After leaving the Digital Technologies Curriculum languishing on his desk for almost two years, Christopher Pyne has finally endorsed it, in a move which is more about clearing his “to-do” list than supporting the teaching of coding in schools.

The Digital Technologies curriculum was developed by the Australian Curriculum and Reporting Authority (ACARA) in 2013, with its content agreed to by the state and territory education ministers – only to be stalled by Christopher Pyne’s discredited curriculum review.

Shadow Education Minister Kate Ellis said that Christopher Pyne was more interested in his political career than in equipping students with the skills of the future.

“Christopher Pyne has dragged his feet on endorsing the Digital Technologies Curriculum until possibly his last minute as Education Minister, showing he simply doesn’t treat it as a priority,” Ms Ellis said.

“Skills in STEM and coding are too important to leave to the bottom of the list. That’s why Labor has a real plan to equip students with the skills of the future.

“Three out of four jobs in the fastest growing industries will need knowledge in science, technology, engineering and maths, and Labor’s plan for the future puts these skills front and centre.

“Labor will upskill our teachers and get more kids studying coding, computational thinking, science and maths in primary school, secondary school, and university.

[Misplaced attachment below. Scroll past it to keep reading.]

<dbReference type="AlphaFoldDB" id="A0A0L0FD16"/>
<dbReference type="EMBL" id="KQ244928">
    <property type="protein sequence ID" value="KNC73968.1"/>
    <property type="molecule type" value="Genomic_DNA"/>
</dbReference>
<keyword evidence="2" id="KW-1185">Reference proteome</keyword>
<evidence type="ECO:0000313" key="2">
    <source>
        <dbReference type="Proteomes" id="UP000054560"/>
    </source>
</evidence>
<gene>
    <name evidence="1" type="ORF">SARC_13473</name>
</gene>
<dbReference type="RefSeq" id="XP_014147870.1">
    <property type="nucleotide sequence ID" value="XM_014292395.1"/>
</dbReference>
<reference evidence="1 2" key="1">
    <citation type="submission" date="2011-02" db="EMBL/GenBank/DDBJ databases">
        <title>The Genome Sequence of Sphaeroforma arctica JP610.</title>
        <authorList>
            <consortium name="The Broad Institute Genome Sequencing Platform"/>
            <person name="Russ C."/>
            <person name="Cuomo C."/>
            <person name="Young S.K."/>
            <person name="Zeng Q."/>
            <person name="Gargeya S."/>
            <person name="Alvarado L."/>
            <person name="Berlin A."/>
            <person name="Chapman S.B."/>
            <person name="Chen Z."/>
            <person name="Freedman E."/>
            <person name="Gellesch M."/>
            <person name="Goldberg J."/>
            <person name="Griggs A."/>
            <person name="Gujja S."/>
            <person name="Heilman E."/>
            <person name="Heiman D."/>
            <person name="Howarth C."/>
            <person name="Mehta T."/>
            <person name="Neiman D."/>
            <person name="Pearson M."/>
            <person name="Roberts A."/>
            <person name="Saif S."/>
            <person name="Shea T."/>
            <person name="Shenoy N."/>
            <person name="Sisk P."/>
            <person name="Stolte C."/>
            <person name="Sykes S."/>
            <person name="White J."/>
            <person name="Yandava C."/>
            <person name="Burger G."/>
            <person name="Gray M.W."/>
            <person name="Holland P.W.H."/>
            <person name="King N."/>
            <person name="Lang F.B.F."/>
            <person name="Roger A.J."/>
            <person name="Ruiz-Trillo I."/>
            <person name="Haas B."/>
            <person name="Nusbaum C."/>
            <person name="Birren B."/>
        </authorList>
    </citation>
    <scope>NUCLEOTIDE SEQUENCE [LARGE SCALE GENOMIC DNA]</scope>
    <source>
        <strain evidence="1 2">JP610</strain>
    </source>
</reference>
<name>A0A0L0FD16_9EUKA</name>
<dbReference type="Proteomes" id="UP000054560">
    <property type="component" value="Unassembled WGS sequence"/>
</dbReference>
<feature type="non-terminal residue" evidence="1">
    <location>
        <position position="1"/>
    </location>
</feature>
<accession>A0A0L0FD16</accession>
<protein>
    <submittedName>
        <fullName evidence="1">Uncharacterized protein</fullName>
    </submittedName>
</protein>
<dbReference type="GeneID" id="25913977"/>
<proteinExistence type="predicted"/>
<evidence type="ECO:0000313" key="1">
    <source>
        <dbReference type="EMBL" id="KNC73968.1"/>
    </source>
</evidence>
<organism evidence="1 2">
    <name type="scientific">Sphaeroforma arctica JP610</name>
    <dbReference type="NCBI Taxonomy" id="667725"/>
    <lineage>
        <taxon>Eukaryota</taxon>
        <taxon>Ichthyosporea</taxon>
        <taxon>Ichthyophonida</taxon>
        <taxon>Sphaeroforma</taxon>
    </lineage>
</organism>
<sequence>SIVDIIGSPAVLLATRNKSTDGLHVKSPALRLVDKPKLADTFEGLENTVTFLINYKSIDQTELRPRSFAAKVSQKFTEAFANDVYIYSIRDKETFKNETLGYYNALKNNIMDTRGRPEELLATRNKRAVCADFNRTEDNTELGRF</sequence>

“Unlike Christopher Pyne, we are serious about making sure our children are equipped with the skills they need to succeed in the high-tech jobs which are so vital to Australia’s future.”

A Shorten Labor Government will:

  • Work with states and territories, schools systems and the Australian Curriculum and Reporting Authority (ACARA) to ensure all students get the opportunity to learn coding;
  • Invest $9 million to establish a National Coding in Schools center (NCIS) so teachers in Australia have the opportunity to develop their skills, which will collaborate and link with industry and experts to develop the materials and content to support coding in schools;
  • Establish a STEM teacher training fund to support 25,000 primary and secondary school teachers over five years to undertake professional development in STEM disciplines;
  • Encourage STEM graduates to teach, by offering 25,000 Teach STEM scholarships over five years to recent STEM graduates, to address the shortage of qualified teachers. Recipients will get $5000 when they commence a teaching degree, and $10,000 when they complete their first year of teaching; and
  • Provide 100,000 STEM Award university degrees for students which fully write off their HECS debts on completion – 20,000 a year for five years.